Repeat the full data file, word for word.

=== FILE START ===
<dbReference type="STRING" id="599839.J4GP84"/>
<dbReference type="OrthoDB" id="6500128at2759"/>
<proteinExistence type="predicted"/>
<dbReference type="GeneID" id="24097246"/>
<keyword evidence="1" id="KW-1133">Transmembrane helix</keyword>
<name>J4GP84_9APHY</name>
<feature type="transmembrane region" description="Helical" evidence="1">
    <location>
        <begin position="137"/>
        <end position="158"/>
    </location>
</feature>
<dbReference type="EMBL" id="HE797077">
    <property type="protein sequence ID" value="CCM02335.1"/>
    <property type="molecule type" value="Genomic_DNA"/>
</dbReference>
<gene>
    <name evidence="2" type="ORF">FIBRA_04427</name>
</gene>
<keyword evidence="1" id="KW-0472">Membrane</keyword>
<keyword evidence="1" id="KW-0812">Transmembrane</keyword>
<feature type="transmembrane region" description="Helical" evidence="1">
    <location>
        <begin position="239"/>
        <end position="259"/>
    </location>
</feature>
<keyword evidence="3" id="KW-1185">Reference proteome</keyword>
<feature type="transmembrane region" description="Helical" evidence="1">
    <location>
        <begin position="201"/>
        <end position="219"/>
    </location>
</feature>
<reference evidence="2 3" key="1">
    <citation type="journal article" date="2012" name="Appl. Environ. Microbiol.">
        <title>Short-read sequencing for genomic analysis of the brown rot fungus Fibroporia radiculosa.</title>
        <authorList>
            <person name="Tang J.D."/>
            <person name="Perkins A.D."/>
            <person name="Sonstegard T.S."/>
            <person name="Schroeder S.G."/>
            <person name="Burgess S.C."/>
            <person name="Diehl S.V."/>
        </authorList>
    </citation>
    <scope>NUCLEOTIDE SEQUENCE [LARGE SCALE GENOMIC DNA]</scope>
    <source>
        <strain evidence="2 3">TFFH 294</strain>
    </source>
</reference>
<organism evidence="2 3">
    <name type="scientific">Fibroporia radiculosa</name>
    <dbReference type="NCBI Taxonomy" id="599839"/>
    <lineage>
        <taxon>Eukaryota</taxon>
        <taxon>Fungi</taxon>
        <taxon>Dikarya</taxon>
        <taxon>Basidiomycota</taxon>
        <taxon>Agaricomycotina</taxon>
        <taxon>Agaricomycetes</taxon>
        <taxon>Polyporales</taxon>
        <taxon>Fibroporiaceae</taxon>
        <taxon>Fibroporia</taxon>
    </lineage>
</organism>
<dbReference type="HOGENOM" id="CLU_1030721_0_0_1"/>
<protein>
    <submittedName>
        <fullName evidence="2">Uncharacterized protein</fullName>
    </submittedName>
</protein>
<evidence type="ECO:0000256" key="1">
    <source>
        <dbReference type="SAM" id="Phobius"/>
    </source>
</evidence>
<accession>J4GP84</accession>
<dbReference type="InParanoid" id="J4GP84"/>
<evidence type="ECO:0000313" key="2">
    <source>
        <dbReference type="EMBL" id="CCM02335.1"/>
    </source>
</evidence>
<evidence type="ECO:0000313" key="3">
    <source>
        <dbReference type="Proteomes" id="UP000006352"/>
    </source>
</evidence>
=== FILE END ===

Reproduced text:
<dbReference type="STRING" id="599839.J4GP84"/>
<dbReference type="OrthoDB" id="6500128at2759"/>
<proteinExistence type="predicted"/>
<dbReference type="GeneID" id="24097246"/>
<keyword evidence="1" id="KW-1133">Transmembrane helix</keyword>
<name>J4GP84_9APHY</name>
<feature type="transmembrane region" description="Helical" evidence="1">
    <location>
        <begin position="137"/>
        <end position="158"/>
    </location>
</feature>
<dbReference type="EMBL" id="HE797077">
    <property type="protein sequence ID" value="CCM02335.1"/>
    <property type="molecule type" value="Genomic_DNA"/>
</dbReference>
<gene>
    <name evidence="2" type="ORF">FIBRA_04427</name>
</gene>
<keyword evidence="1" id="KW-0472">Membrane</keyword>
<keyword evidence="1" id="KW-0812">Transmembrane</keyword>
<feature type="transmembrane region" description="Helical" evidence="1">
    <location>
        <begin position="239"/>
        <end position="259"/>
    </location>
</feature>
<keyword evidence="3" id="KW-1185">Reference proteome</keyword>
<feature type="transmembrane region" description="Helical" evidence="1">
    <location>
        <begin position="201"/>
        <end position="219"/>
    </location>
</feature>
<reference evidence="2 3" key="1">
    <citation type="journal article" date="2012" name="Appl. Environ. Microbiol.">
        <title>Short-read sequencing for genomic analysis of the brown rot fungus Fibroporia radiculosa.</title>
        <authorList>
            <person name="Tang J.D."/>
            <person name="Perkins A.D."/>
            <person name="Sonstegard T.S."/>
            <person name="Schroeder S.G."/>
            <person name="Burgess S.C."/>
            <person name="Diehl S.V."/>
        </authorList>
    </citation>
    <scope>NUCLEOTIDE SEQUENCE [LARGE SCALE GENOMIC DNA]</scope>
    <source>
        <strain evidence="2 3">TFFH 294</strain>
    </source>
</reference>
<organism evidence="2 3">
    <name type="scientific">Fibroporia radiculosa</name>
    <dbReference type="NCBI Taxonomy" id="599839"/>
    <lineage>
        <taxon>Eukaryota</taxon>
        <taxon>Fungi</taxon>
        <taxon>Dikarya</taxon>
        <taxon>Basidiomycota</taxon>
        <taxon>Agaricomycotina</taxon>
        <taxon>Agaricomycetes</taxon>
        <taxon>Polyporales</taxon>
        <taxon>Fibroporiaceae</taxon>
        <taxon>Fibroporia</taxon>
    </lineage>
</organism>
<dbReference type="HOGENOM" id="CLU_1030721_0_0_1"/>
<protein>
    <submittedName>
        <fullName evidence="2">Uncharacterized protein</fullName>
    </submittedName>
</protein>
<evidence type="ECO:0000256" key="1">
    <source>
        <dbReference type="SAM" id="Phobius"/>
    </source>
</evidence>
<accession>J4GP84</accession>
<dbReference type="InParanoid" id="J4GP84"/>
<evidence type="ECO:0000313" key="2">
    <source>
        <dbReference type="EMBL" id="CCM02335.1"/>
    </source>
</evidence>
<evidence type="ECO:0000313" key="3">
    <source>
        <dbReference type="Proteomes" id="UP000006352"/>
    </source>
</evidence>